• Buy Instead: High-Quality Fat


    © Ingeborg Knol/imagebroker/Corbis

    That doesn't mean we should raid the freezer aisles and live on ice cream every day. (I wish!) But be selective about the full-fat foods you buy. Try whole milk or yogurt that's from mostly-grass-fed cows not given hormones or non-therapeutic antibiotics. Have that regular cheese, or the peanut butter, in moderation. You may be surprised at how satisfying they are, which means you can eat less of them. And you're not paying someone to take out the fat and add a bunch of less-healthful ingredients back in.

  • Juices & Smoothies


    © iStock/viennetta

    You don't have to eat your veggies -- you can drink them instead! Or so we've been led to believe. Oh it's so tempting to go this route, and they make it so easy. But juices give you all the sugar without the fiber. And the smoothies you buy are often filled with extra sugar and syrups. That $5 you just spent on a smoothie? Consider that dessert, not a healthy choice.

  • Buy Instead: Fresh Fruit & Yogurt


    © iStock/IngaNielsen

    It costs less to make your own fruit smoothie -- just put fresh or frozen fruit in the blender with yogurt. Not sweet enough? Maybe add some honey. But here's the thing about sugar: When you start eating less of it, your palate adjusts over time, you crave it less, and next thing you know, you'll actually prefer less-sweet foods. 

  • Trail Mix & Nut Mixes



    I admit, I love all the new nut mixes out there -- curry-flavored cashews with dried pineapple chunks and coconut flakes? Yes, please! But for me, they're a special-occasion treat. For one thing, they're ridiculously expensive. For another, they tend to be (yes, this again) high in sugar. Some trail mixes come with chocolate candies, yogurt-coated raisins, and other treats. You can do better.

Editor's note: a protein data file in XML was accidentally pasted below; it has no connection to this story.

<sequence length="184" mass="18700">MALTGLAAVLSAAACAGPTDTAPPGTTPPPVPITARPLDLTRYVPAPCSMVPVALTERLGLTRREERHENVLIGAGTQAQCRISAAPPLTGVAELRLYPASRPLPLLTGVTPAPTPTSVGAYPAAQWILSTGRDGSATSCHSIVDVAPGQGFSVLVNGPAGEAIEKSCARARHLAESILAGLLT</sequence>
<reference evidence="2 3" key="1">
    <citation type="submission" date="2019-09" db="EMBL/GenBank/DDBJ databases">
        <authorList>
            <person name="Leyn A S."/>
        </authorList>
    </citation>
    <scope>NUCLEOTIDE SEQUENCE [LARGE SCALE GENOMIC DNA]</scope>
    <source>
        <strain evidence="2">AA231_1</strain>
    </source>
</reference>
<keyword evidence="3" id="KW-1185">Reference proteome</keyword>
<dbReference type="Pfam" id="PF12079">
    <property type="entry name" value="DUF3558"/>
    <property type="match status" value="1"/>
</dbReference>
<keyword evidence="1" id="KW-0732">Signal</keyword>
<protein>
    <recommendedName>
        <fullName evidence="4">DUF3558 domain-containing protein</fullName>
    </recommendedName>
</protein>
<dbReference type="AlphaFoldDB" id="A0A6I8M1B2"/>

• Buy Instead: Raid the Bulk Bins


    © iStock/bhofack2

    If you make your own trail mix, you can control the nutritional value of what's in your mix better -- and you'll save money. Go through the bulk bins and gather nuts, seeds, and maybe a small amount of dried fruit (very small, since that stuff is loaded with sugar), then mix it all together and store in a jar or plastic container.

  • Kombucha


    © iStock/Scrofula

    Okay, this one is going to hurt. I admit, I've been hooked on kombucha. I used to buy a bottle whenever I was feeling under the weather, and it would usually revive me. But then one day I looked at the ingredients list and realized something: I probably had to attribute at least some of that perk to the 4 teaspoons of sugar.

    The thing is, you have to use sugar to make kombucha. More research needs to be done before we know for certain whether it really lives up to the health claims (curing joint pain, really???). I think we know probiotics are great for us, but there are probably better ways to get them. And $4 for a bottle of fermented, sugary tea is maybe not $4 well spent. (Making your own is a different story.)

  • Buy Instead: Other Fermented Foods


    © iStock/Lehner

    Fortunately, you can get your probiotics from many other sources: Sauerkraut, kimchi, miso soup, soft cheeses, kefir, yogurt, sourdough bread, pickles, and tempeh. Watch the sodium in some of these -- moderation is key, even when it comes to health food.